“A wise woman wishes to be no one's enemy; a wise woman refuses to be anyone's victim.”
— Maya Angelou
When you hear the word “sage,” you might think first about the fragrant herb that’s a traditional part of the seasoning we enjoy for Thanksgiving dinners. Sage has one of the longest histories of any culinary or medicinal herb, and was used thousands of years ago in ancient Egyptian kitchens!
But today, I want to focus on the other definition. The word sage also means “a profoundly wise person,” referring to someone who is wise through reflection and experience. When you give someone “sage advice,” you give them sound advice gained through your life reflections and experiences. Wisdom is something that we often confuse with intelligence. Both have to do with deep knowledge, but while intelligence frequently stems from study, wisdom can flow from sources other than books. In fact, it often does.
Having a sage within you isn’t defined by book learning. You don’t need any academic degrees to be a sage. And although we often associate wisdom with decades of life experience, having a sage within you isn’t limited by age. You don’t have to be old to be a sage.
“Do what you feel in your heart to be right, for you'll be criticized anyway.”
– Eleanor Roosevelt
In fact, one of the wisest women alive is remarkably young: Malala Yousafzai is the youngest person to win a Nobel Prize. In 2009—when she was just 11 years old—Malala wrote a blog post about living as a girl under Taliban occupation. She wrote passionately about her own desire to go to school, and how important she felt it was for all young girls in Pakistan to have the chance to learn. In 2012, a Taliban gunman shot Yousafzai as she rode home on a bus after taking an academic exam. She was punished for wanting girls to have access to education, targeted for her beliefs. Malala was only a teenager, but she listened to the sage within herself and spoke with courage about the importance of education for girls.
Not all sages are battling for equal rights or embroiled in politics. Think of Elizabeth Gilbert, who wrote so eloquently about her emotional explorations in her book Eat, Pray, Love. Her willingness to share her personal journey inspired untold numbers of readers to make positive changes in their own lives. Think of Nellie Bly whose writings were instrumental in mental health. Think of Elizabeth Blackwell, first female Doctor who forced us to think differently about who could be a Dr., and renowned writer who forced us to think the Holocaust.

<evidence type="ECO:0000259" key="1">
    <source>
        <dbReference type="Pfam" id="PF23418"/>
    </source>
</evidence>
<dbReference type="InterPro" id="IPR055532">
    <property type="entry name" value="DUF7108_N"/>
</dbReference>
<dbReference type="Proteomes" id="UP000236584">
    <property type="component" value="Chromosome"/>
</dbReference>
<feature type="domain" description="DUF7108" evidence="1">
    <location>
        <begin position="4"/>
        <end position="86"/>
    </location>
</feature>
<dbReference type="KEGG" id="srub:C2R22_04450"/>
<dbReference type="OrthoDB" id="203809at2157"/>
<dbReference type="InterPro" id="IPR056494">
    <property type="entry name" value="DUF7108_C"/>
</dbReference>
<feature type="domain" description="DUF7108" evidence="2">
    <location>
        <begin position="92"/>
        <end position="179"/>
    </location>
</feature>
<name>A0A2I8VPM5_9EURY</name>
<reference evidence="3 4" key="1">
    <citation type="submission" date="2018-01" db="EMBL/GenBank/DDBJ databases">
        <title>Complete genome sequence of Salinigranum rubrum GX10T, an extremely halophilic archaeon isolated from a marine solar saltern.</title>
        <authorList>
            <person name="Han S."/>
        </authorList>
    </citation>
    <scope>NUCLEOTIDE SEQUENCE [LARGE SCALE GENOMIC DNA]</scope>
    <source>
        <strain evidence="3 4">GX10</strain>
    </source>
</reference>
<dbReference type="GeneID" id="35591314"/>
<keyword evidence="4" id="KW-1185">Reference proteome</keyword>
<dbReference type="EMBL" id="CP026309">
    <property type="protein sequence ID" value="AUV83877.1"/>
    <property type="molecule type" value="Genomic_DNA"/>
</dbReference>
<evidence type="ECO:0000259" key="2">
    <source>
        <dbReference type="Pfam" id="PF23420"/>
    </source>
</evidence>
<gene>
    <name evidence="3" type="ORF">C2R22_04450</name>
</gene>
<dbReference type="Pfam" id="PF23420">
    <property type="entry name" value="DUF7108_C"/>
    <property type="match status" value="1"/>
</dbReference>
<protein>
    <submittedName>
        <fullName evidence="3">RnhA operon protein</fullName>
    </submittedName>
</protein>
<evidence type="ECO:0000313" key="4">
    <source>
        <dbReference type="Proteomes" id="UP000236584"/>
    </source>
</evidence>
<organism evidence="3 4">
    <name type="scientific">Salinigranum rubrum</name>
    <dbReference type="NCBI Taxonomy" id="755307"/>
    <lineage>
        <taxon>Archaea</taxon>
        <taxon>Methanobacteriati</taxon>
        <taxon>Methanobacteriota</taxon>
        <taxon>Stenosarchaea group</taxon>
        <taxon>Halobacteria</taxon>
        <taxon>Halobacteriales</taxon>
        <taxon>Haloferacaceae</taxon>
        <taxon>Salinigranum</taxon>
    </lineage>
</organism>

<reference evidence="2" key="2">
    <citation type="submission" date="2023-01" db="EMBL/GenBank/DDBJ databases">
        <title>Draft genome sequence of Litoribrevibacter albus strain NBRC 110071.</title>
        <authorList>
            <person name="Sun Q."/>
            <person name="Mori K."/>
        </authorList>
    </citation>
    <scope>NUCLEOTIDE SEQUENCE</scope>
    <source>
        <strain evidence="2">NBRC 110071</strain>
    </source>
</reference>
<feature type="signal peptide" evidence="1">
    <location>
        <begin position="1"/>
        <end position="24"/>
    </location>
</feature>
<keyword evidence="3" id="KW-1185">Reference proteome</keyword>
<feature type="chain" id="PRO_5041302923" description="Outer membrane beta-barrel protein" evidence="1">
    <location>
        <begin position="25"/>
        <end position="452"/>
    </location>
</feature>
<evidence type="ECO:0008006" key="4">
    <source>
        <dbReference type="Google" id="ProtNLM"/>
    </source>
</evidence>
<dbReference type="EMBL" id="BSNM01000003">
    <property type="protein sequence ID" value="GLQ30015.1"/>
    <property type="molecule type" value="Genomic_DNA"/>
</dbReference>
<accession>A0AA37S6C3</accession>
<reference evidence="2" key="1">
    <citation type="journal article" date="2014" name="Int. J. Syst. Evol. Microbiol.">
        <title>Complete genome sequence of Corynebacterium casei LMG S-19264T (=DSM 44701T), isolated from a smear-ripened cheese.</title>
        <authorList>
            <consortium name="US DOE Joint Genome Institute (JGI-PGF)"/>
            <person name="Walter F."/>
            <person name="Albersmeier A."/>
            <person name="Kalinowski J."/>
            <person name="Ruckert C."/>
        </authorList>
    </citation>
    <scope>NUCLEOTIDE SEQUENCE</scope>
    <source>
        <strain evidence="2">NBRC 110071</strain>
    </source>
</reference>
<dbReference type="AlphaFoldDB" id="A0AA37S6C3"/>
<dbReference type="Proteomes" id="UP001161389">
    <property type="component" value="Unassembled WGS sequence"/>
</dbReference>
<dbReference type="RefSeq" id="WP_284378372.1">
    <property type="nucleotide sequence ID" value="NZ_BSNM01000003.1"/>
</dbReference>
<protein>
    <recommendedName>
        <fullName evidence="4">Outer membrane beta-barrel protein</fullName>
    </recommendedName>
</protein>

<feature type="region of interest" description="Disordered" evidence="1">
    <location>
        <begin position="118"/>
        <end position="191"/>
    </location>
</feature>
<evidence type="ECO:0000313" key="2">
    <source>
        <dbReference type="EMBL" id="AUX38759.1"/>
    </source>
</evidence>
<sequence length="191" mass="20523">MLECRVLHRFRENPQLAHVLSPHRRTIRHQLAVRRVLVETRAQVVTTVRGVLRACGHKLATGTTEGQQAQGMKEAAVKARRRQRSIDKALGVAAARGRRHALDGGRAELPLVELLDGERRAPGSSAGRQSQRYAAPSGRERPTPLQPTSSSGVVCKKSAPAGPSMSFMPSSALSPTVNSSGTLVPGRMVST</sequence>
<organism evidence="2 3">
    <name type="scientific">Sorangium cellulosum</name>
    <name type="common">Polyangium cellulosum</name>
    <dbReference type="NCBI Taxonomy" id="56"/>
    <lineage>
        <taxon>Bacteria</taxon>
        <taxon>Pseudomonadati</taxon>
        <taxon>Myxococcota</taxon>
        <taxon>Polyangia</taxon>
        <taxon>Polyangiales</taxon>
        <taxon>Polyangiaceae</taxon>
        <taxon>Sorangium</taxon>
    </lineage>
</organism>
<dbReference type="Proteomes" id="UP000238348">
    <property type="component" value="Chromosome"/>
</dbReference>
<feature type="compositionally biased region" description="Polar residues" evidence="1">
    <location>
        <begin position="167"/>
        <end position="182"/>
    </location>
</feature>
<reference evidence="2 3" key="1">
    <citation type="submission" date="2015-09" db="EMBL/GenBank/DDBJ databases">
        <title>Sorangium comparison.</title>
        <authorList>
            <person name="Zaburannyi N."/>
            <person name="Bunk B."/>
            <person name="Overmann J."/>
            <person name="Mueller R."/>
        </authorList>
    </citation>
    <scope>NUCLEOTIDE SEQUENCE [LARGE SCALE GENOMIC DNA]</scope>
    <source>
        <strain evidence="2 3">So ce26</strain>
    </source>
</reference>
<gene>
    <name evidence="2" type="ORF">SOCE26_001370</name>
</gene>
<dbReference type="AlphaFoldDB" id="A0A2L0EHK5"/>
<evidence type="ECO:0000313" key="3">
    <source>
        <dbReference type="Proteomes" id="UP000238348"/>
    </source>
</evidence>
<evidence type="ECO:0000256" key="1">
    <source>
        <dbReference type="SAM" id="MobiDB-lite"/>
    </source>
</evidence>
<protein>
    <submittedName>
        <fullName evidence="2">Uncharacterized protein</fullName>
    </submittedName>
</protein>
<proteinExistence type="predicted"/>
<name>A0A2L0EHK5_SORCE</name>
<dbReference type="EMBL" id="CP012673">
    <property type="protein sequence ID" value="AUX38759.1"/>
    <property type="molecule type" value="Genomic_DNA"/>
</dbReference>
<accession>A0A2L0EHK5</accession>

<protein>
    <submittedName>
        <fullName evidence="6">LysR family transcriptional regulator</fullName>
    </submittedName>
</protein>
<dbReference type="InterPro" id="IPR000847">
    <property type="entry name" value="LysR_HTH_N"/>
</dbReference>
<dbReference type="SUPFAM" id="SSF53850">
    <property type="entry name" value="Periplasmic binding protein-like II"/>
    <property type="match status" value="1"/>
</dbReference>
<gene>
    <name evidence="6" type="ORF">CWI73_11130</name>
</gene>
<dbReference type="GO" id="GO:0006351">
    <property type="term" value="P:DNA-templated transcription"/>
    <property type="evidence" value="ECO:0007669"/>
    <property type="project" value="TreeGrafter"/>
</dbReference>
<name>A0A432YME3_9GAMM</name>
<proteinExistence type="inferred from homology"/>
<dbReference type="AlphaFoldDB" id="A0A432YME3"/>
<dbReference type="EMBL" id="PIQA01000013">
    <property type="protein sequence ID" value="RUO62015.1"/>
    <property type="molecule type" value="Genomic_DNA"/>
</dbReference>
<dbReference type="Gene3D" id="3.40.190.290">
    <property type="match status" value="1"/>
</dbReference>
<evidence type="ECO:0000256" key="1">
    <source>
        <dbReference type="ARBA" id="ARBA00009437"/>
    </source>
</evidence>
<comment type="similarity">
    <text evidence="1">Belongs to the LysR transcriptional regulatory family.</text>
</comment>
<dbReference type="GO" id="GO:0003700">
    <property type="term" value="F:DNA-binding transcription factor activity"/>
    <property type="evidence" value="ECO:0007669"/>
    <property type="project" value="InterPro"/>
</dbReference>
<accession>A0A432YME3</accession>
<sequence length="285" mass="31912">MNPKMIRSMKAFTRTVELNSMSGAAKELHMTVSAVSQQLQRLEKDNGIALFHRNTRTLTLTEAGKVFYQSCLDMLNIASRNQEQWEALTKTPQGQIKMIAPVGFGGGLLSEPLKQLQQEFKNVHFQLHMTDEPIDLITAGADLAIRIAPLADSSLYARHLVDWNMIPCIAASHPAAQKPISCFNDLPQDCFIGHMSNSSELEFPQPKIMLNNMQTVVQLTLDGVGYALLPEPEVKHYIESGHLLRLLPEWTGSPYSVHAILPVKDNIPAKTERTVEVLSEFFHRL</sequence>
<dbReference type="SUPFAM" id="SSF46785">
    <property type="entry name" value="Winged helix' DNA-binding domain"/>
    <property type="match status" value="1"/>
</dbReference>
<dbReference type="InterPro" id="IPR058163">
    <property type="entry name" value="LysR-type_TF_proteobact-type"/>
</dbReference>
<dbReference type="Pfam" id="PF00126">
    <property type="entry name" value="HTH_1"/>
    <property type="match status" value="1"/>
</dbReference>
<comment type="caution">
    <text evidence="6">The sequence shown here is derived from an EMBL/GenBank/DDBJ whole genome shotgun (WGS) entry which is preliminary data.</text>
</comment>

All are sages in their own ways.
Sages possess wisdom in many different areas and express that wisdom in many different ways. But they are all brave, and they are all driven, and they are all eager to continue learning. About themselves and about their worlds.
“It is impossible to live without failing at something. Unless you live so cautiously that you might as well not have lived at all—in which case, you fail by default.”
— J.K Rowling
So, how can you get in touch with the sage within yourself? How can you tap into her energy and use it to talk about the things that are important to YOU? Where is YOUR platform? And when you find it, will you USE it? Accessing this wisdom and bravery within yourself has nothing to do with status or money or degrees or job titles or power. It is about self-reflection, dedication, and a thirst for knowledge.
And sometimes that's what it takes: An overwhelming new role or drastic life change that forces you to look inward. Sometimes the sage only emerges when you need her wisdom most.
But sometimes you can summon your sage just by focusing on your goals, your aspirations, the difference you want to make in the world. Or even the difference you want to make within yourself. As this new year unfolds, I hope you'll find a way to tap your inner sage and revel in her unparalleled wisdom.
“What you do makes a difference. And you have to decide what kind of a difference you want to make."
– Jane Goodall